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Student Identity Matters — Online, Too

In higher education, we pay attention to who students are — to how they show up on our campuses and how they engage the university. But often that doesn't happen enough in online learning environments.

college students

Questions of race, identity, equity and inclusion are at the forefront of a national conversation underway on college campuses and around the country. But that isn't always true of higher learning in the online setting. Even as more and more students take classes remotely, particularly during the pandemic, the perception persists among many practitioners that student identity doesn't matter online.

That needs to change.

If we've been paying attention at all to current events, we know that racial identity matters in this country. Socioeconomic identity matters. Who students are isn't something we can ignore — whether in person or online.

As online practitioners, we need to make an extra effort to center our student's identities. Just because we can't see their faces in person or onscreen doesn't mean they aren't affected by what's going on in the world around them. On a Monday morning after police kill an unarmed Black woman, for example, or after major legislation passes restricting the rights of transgender people, it's critical that faculty and other university administrators are cognizant of how these events may impact students. That means knowing students better — and also being attuned to identity in a more fundamental way. When we are thoughtful about identity, we don't have to know everything about a person to say, "Hey, this may be impacting you," or "Hey, this is impacting me — and I want to create space to dialogue about it."

To those worried about bringing politics into the classroom or conversations with students, I say it is less about your political identity and much more about your humanistic identity: who you are, what you care about, your values and ideals. There's no discipline that's beyond identity work. In the STEM fields, for example, we know there are significant inequities in who has access to courses at the high school and college levels and who works in those fields. Even if there are only a few students from diverse backgrounds in a class, it's our responsibility to nurture those students.

Here are a few ways to center identity online:

Get beyond the introductory post. Often that first "tell us about yourself" exercise or assignment is the only time identity shows up in a class. It's important that faculty be intentional about identifying and engaging students beyond the introductory assignment. That doesn't necessarily mean calling out a student and asking them to share their experiences. Faculty can assign course materials from a diverse range of scholars and authors, give students opportunities to bring their identity and lived experiences into course discussions and assignments, and help connect students with faculty, scholars, mentors and professionals from similar backgrounds.

Review curriculum, policies and procedures. Faculty need to look at their curriculum to make sure their assignments, group work and examples are equitable and diverse and don't marginalize students further. Being more intentional about the diversity of the authors of readings and coursework is a way to center a student's identity, so they can see themselves in the scholars from whom they are attempting to learn.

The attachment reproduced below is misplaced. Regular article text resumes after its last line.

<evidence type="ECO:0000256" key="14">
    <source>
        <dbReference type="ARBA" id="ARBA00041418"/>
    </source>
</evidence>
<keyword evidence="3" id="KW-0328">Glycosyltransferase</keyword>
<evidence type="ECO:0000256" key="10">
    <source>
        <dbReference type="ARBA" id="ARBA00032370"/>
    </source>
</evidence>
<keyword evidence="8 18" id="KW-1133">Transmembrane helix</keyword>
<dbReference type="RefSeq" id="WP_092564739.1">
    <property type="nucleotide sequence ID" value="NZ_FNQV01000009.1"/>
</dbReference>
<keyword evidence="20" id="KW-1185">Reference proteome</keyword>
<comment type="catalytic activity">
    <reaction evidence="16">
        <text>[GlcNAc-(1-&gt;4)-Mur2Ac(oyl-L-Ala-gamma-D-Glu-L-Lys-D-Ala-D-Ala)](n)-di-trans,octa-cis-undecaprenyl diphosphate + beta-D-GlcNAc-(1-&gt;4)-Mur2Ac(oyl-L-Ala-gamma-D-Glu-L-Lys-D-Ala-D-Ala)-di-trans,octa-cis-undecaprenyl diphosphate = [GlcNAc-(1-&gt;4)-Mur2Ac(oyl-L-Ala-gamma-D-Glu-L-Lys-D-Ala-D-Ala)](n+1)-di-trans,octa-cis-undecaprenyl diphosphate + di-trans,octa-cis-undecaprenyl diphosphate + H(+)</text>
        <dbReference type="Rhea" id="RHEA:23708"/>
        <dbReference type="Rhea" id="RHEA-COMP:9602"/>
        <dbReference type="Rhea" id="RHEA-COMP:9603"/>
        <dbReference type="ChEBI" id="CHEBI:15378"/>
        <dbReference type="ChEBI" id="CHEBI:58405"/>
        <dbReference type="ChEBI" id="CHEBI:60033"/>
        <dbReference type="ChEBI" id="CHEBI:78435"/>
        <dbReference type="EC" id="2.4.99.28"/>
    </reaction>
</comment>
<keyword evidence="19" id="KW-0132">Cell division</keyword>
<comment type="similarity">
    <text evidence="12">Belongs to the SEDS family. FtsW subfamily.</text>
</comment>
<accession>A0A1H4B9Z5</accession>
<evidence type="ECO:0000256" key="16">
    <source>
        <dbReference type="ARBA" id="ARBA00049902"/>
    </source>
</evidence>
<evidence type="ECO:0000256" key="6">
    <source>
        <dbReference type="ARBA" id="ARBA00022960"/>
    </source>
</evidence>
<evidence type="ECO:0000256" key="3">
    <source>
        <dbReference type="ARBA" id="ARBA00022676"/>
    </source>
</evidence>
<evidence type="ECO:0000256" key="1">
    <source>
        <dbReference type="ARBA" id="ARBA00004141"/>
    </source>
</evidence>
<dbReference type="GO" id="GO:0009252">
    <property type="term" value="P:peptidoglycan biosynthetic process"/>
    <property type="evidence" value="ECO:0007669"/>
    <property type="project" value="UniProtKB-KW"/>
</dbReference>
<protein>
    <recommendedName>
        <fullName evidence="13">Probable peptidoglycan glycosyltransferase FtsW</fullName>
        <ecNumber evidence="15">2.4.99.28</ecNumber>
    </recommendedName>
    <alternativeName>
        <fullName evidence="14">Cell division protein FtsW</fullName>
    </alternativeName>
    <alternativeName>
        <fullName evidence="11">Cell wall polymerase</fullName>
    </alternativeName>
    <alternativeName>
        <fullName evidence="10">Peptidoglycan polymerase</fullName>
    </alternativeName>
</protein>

Administrators should make sure programs, policies and procedures are inclusive and just — for example, whether participation requires a fee that may be prohibitive to some students.  

Be cognizant of what's going on in the world. Faculty and administrators need to be aware of current events and how they might affect students. If a student lives in the path of a hurricane and you have a no-extension policy and don't realize that half the eastern seaboard is without power — that's the kind of thing that really matters.

Recognize, respond and refer. Online, it can be hard to recognize when a student needs support. Faculty and administrators need to be on alert for signs such as a student who is typically active and engaged suddenly disappearing without explanation. If you don't know how to support a student, make a referral. But also engage the student and offer some type of response. It's important also to take time to recognize our students' humanity and empathize with them, even if that takes an extra step.

Faculty, advisers and student affairs administrators are understandably focused now more than ever on making sure students are showing up, keeping them from failing or dropping out, and getting them to learn course material or access services. I encourage all of us who work with students to go a step further and to take responsibility for ensuring that those students are cared for as well, so that they can learn, grow and develop.

About the Author

Ashley A. Adams, Ph.D., is senior director of student affairs for Penn State World Campus, which recently hired an associate director of equity, inclusion and advocacy to provide diversity and inclusion-related events for students online and to provide advocacy and support to students in crisis or in need, regardless of their identity.

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